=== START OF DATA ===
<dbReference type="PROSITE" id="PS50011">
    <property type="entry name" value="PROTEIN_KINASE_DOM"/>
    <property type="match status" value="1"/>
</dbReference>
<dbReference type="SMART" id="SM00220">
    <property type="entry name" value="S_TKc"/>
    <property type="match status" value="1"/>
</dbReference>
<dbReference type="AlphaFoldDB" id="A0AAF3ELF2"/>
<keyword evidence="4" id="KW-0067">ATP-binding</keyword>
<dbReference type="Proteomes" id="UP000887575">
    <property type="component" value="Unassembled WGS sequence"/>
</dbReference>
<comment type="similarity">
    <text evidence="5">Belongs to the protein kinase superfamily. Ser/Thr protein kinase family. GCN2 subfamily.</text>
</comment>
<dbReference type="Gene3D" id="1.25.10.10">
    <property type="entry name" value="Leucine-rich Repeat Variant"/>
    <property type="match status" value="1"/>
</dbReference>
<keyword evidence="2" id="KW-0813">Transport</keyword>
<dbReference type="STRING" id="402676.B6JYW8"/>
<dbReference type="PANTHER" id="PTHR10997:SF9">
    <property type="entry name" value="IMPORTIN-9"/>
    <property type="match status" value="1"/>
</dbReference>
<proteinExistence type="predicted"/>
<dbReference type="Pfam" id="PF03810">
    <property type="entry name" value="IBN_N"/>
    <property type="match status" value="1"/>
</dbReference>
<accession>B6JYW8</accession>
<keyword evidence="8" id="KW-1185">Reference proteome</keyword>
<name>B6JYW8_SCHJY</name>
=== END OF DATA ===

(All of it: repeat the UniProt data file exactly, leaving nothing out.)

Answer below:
<dbReference type="PROSITE" id="PS50011">
    <property type="entry name" value="PROTEIN_KINASE_DOM"/>
    <property type="match status" value="1"/>
</dbReference>
<dbReference type="SMART" id="SM00220">
    <property type="entry name" value="S_TKc"/>
    <property type="match status" value="1"/>
</dbReference>
<dbReference type="AlphaFoldDB" id="A0AAF3ELF2"/>
<keyword evidence="4" id="KW-0067">ATP-binding</keyword>
<dbReference type="Proteomes" id="UP000887575">
    <property type="component" value="Unassembled WGS sequence"/>
</dbReference>
<comment type="similarity">
    <text evidence="5">Belongs to the protein kinase superfamily. Ser/Thr protein kinase family. GCN2 subfamily.</text>
</comment>
<dbReference type="Gene3D" id="1.25.10.10">
    <property type="entry name" value="Leucine-rich Repeat Variant"/>
    <property type="match status" value="1"/>
</dbReference>
<keyword evidence="2" id="KW-0813">Transport</keyword>
<dbReference type="STRING" id="402676.B6JYW8"/>
<dbReference type="PANTHER" id="PTHR10997:SF9">
    <property type="entry name" value="IMPORTIN-9"/>
    <property type="match status" value="1"/>
</dbReference>
<proteinExistence type="predicted"/>
<dbReference type="Pfam" id="PF03810">
    <property type="entry name" value="IBN_N"/>
    <property type="match status" value="1"/>
</dbReference>
<accession>B6JYW8</accession>
<keyword evidence="8" id="KW-1185">Reference proteome</keyword>
<name>B6JYW8_SCHJY</name>